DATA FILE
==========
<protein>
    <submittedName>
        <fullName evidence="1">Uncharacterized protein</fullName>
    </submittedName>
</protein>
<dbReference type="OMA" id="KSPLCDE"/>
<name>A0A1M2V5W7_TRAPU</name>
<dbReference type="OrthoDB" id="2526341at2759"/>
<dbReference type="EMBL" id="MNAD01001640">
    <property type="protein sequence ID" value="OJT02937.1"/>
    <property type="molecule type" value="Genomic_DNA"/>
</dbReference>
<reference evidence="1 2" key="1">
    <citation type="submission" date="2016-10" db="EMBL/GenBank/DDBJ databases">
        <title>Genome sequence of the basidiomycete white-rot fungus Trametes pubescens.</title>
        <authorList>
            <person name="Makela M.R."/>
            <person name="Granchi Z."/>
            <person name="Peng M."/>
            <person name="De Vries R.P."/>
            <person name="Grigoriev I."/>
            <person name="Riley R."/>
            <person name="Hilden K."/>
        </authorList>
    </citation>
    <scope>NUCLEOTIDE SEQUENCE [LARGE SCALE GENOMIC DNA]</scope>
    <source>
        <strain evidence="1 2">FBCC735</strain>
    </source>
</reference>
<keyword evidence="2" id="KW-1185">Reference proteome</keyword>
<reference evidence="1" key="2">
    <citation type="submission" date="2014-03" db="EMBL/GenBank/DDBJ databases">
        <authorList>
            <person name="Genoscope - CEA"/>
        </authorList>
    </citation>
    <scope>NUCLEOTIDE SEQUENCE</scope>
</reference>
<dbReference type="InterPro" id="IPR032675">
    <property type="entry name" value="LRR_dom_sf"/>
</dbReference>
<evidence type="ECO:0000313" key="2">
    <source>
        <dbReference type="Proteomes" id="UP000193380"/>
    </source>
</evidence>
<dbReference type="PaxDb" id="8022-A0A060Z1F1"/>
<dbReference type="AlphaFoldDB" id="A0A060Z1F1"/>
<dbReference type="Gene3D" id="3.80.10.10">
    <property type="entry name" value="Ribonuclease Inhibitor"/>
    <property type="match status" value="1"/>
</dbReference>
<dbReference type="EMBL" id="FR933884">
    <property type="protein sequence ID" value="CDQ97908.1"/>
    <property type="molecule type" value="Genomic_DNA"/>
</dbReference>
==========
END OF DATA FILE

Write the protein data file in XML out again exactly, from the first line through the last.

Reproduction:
<protein>
    <submittedName>
        <fullName evidence="1">Uncharacterized protein</fullName>
    </submittedName>
</protein>
<dbReference type="OMA" id="KSPLCDE"/>
<name>A0A1M2V5W7_TRAPU</name>
<dbReference type="OrthoDB" id="2526341at2759"/>
<dbReference type="EMBL" id="MNAD01001640">
    <property type="protein sequence ID" value="OJT02937.1"/>
    <property type="molecule type" value="Genomic_DNA"/>
</dbReference>
<reference evidence="1 2" key="1">
    <citation type="submission" date="2016-10" db="EMBL/GenBank/DDBJ databases">
        <title>Genome sequence of the basidiomycete white-rot fungus Trametes pubescens.</title>
        <authorList>
            <person name="Makela M.R."/>
            <person name="Granchi Z."/>
            <person name="Peng M."/>
            <person name="De Vries R.P."/>
            <person name="Grigoriev I."/>
            <person name="Riley R."/>
            <person name="Hilden K."/>
        </authorList>
    </citation>
    <scope>NUCLEOTIDE SEQUENCE [LARGE SCALE GENOMIC DNA]</scope>
    <source>
        <strain evidence="1 2">FBCC735</strain>
    </source>
</reference>
<keyword evidence="2" id="KW-1185">Reference proteome</keyword>
<reference evidence="1" key="2">
    <citation type="submission" date="2014-03" db="EMBL/GenBank/DDBJ databases">
        <authorList>
            <person name="Genoscope - CEA"/>
        </authorList>
    </citation>
    <scope>NUCLEOTIDE SEQUENCE</scope>
</reference>
<dbReference type="InterPro" id="IPR032675">
    <property type="entry name" value="LRR_dom_sf"/>
</dbReference>
<evidence type="ECO:0000313" key="2">
    <source>
        <dbReference type="Proteomes" id="UP000193380"/>
    </source>
</evidence>
<dbReference type="PaxDb" id="8022-A0A060Z1F1"/>
<dbReference type="AlphaFoldDB" id="A0A060Z1F1"/>
<dbReference type="Gene3D" id="3.80.10.10">
    <property type="entry name" value="Ribonuclease Inhibitor"/>
    <property type="match status" value="1"/>
</dbReference>
<dbReference type="EMBL" id="FR933884">
    <property type="protein sequence ID" value="CDQ97908.1"/>
    <property type="molecule type" value="Genomic_DNA"/>
</dbReference>